Mainland Chinese markets climbed on Monday morning, as data showed that the country’s industrial output and retail sales rose more than expected in November.
The Shanghai composite edged up, and the Shenzhen component jumped 0.81 percent. The Shenzhen composite was up 0.82 percent, while Shenzhen’s Nasdaq-style start-up board ChiNext jumped 1.14 percent. Hong Kong’s Hang Seng index, however, was down 0.29 percent.
The country’s industrial production rose 6.2 percent year-on-year in November, according to its National Bureau of Statistics, above a Reuters forecast of a 5.0 percent growth. Retail sales rose 8.0n percent year-on-year, also above expectations of a 7.6 percent growth.
Meanwhile, Asian markets had a mixed reaction to news that China and the U.S. announced they were finally set to sign off on a phase one trade agreement.
Australia’s S&P/ASX 200 jumped 1.76 percent, led by banks and major miners.
But Japan’s Nikkei 225 and the Topix index were flat after a strong rally on Friday. Autos fell, reversing gains they made last week on the back of Brexit optimism.
Over in South Korea, the Kospi was flat.
Overall, MSCI’s broadest index of Asia-Pacific shares outside Japan was up 0.32 percent.
U.S. Trade Representative Robert Lighthizer said on Sunday that the phase one U.S.-China trade deal reached on Friday is totally done, and it will nearly double U.S. exports to China over the next two years.
U.S. and Chinese officials announced on Friday that the countries had reached a phase one agreement after a contentious 18-month trade war.
China agreed to billions of dollars in agricultural purchases from the U.S., while U.S. President Donald Trump vowed to not pursue a new round of tariffs that had been scheduled for Sunday. The two major economies plan to sign the partial accord in the first week of January.
U.S. stocks didn’t move much by the Friday close after those trade developments. The Dow Jones Industrial Average ended the day just 3.33 points higher at 28,135.38. The S&P 500 closed just above the flatline at 3,168.80 while the Nasdaq Composite gained 0.2 percent to 8,734.88.
Analysts advised caution on the upbeat trade news.
John Bromhead, foreign exchange strategist at ANZ Research, said: “The US and China reach another trade agreement but markets are quick to question the level of positivity emanating from the announcement.”
“The announcement is a step in the right direction for the two nations, but does not completely reduce the chances of trade disputes between the two nations in the year,” he said, adding that there have been no indications from the U.S. that there will be a further rollback in tariffs in the future.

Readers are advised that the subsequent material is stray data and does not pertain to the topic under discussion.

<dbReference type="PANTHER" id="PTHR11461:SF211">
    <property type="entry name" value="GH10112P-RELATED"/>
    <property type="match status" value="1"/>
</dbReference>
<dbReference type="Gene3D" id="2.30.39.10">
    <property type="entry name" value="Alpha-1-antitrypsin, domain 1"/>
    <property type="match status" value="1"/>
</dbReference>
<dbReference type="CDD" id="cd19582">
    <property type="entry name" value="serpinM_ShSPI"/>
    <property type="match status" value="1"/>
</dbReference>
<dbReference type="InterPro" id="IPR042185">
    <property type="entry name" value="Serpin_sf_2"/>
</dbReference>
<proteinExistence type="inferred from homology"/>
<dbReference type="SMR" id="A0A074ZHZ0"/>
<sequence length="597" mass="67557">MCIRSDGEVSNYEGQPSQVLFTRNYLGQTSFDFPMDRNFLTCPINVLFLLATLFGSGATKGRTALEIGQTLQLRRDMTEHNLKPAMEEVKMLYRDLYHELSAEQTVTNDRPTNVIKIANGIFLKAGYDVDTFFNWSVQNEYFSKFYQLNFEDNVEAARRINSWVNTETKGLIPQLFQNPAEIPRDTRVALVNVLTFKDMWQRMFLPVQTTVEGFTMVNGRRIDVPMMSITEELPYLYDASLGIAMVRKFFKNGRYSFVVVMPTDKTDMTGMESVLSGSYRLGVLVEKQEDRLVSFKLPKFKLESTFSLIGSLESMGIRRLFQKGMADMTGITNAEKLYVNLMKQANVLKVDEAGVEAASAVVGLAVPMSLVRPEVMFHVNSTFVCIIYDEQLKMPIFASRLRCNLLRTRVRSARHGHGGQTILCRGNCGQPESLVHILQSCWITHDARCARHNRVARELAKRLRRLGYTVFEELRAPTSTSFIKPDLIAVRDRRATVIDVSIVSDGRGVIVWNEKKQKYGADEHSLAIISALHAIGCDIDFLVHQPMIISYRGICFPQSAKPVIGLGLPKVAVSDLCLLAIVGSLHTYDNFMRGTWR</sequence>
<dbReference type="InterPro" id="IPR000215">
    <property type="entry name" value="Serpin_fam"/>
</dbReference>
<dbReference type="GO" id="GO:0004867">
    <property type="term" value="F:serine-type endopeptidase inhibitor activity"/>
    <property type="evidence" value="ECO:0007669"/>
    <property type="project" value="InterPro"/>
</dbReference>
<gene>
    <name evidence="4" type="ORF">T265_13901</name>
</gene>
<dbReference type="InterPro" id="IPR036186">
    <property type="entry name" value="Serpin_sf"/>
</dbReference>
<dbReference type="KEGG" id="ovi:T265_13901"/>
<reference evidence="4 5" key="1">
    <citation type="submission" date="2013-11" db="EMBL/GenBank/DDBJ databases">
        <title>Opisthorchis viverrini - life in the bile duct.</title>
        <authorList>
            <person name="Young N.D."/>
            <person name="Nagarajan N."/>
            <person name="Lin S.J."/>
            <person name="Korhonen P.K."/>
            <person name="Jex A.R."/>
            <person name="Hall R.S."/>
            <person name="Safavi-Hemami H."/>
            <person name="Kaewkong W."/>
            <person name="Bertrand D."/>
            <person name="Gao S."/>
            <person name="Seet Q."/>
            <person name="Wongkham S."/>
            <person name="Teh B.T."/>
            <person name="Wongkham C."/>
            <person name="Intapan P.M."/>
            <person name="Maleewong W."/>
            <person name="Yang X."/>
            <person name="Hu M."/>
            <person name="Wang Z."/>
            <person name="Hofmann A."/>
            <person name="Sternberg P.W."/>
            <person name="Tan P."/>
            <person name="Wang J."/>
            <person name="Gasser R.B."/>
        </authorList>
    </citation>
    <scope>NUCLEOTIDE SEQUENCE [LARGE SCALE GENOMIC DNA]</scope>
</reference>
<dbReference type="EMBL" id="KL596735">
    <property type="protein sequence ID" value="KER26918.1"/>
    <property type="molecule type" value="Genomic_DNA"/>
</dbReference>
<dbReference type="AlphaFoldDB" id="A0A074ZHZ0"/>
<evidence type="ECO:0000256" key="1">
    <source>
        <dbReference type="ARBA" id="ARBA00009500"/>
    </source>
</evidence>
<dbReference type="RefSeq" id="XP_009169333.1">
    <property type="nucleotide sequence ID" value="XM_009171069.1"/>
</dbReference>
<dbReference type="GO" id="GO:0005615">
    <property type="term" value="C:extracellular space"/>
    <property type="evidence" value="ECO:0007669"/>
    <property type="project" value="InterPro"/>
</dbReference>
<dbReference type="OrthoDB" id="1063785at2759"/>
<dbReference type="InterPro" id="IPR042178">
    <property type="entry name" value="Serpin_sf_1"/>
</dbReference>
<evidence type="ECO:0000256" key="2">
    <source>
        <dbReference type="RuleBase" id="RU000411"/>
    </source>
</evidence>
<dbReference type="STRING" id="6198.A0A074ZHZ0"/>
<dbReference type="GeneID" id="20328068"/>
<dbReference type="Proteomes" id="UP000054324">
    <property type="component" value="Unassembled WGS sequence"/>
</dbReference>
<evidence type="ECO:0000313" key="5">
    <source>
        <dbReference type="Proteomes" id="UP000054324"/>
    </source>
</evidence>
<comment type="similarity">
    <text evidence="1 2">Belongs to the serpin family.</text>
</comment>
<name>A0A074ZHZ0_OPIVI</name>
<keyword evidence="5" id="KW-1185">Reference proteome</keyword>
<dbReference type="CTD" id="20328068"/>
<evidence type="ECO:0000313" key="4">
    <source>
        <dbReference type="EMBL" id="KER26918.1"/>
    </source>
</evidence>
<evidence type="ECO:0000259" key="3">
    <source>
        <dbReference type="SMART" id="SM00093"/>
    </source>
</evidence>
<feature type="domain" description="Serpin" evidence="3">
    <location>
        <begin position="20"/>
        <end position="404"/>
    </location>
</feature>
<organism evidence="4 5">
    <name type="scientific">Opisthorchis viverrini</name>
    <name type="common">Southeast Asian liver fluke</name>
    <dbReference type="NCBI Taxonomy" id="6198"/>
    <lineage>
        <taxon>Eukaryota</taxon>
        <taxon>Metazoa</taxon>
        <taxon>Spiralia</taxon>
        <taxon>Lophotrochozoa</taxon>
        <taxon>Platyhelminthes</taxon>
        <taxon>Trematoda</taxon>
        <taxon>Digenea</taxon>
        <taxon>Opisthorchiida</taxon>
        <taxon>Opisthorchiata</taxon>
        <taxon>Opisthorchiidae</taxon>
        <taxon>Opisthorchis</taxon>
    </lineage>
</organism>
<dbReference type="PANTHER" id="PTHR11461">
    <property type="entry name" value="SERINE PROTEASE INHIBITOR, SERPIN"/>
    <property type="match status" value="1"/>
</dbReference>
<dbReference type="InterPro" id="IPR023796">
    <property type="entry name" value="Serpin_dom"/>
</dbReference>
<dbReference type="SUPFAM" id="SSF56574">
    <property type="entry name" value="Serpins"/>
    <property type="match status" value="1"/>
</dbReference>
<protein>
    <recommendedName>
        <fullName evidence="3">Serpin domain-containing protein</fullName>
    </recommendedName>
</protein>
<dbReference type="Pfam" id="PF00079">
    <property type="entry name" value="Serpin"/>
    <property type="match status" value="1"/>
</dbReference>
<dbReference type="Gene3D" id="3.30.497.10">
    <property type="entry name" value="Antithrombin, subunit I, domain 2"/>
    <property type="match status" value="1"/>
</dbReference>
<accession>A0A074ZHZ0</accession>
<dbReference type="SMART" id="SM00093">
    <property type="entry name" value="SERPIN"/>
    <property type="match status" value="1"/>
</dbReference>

“A trade disaster averted, but nowhere in the vicinity of a global trade break-through that ‘lifts all boats’; in fact, not even trade uncertainty is completely lifted,” Vishnu Varathan, head of economics and strategy at Mizuho Bank, wrote in a note. “The wider point is that a lot of work is left to be done on US-China relations.”
Apple led Friday’s slight gains, rising 1.4 percent to a record after news of the trade agreement was announced. Some of the tariffs set to take effect Sunday would have impacted some of Apple’s key products, including the iPhone.
Over in Asia, shares of Apple suppliers were watched for any optimism on that development.
Taiwan’s Hon Hai Precision Industry, better known as Foxconn and Apple’s largest manufacturer, was up 0.88 percent, while Pegatron leaped 1.45 percent. Over in Hong Kong, Sunny Optical jumped 1.68 percent, while AAC Tech bounded 1.66 percent.
Currencies and oil
The U.S. dollar index, which tracks the greenback against a basket of its peers, was last at 97.122 after seeing highs above the 97.7 level last week.
The Japanese yen traded at 109.35 against the dollar, weakening from 109.27 the day before. The Australian dollar changed hands at $0.6878, weakening from levels above $0.693.
Oil prices declined in morning trade during Asian hours: Global benchmark Brent fell 0.28 percent to $65.04 per barrel while U.S. crude was down 0.30 percent at $59.89.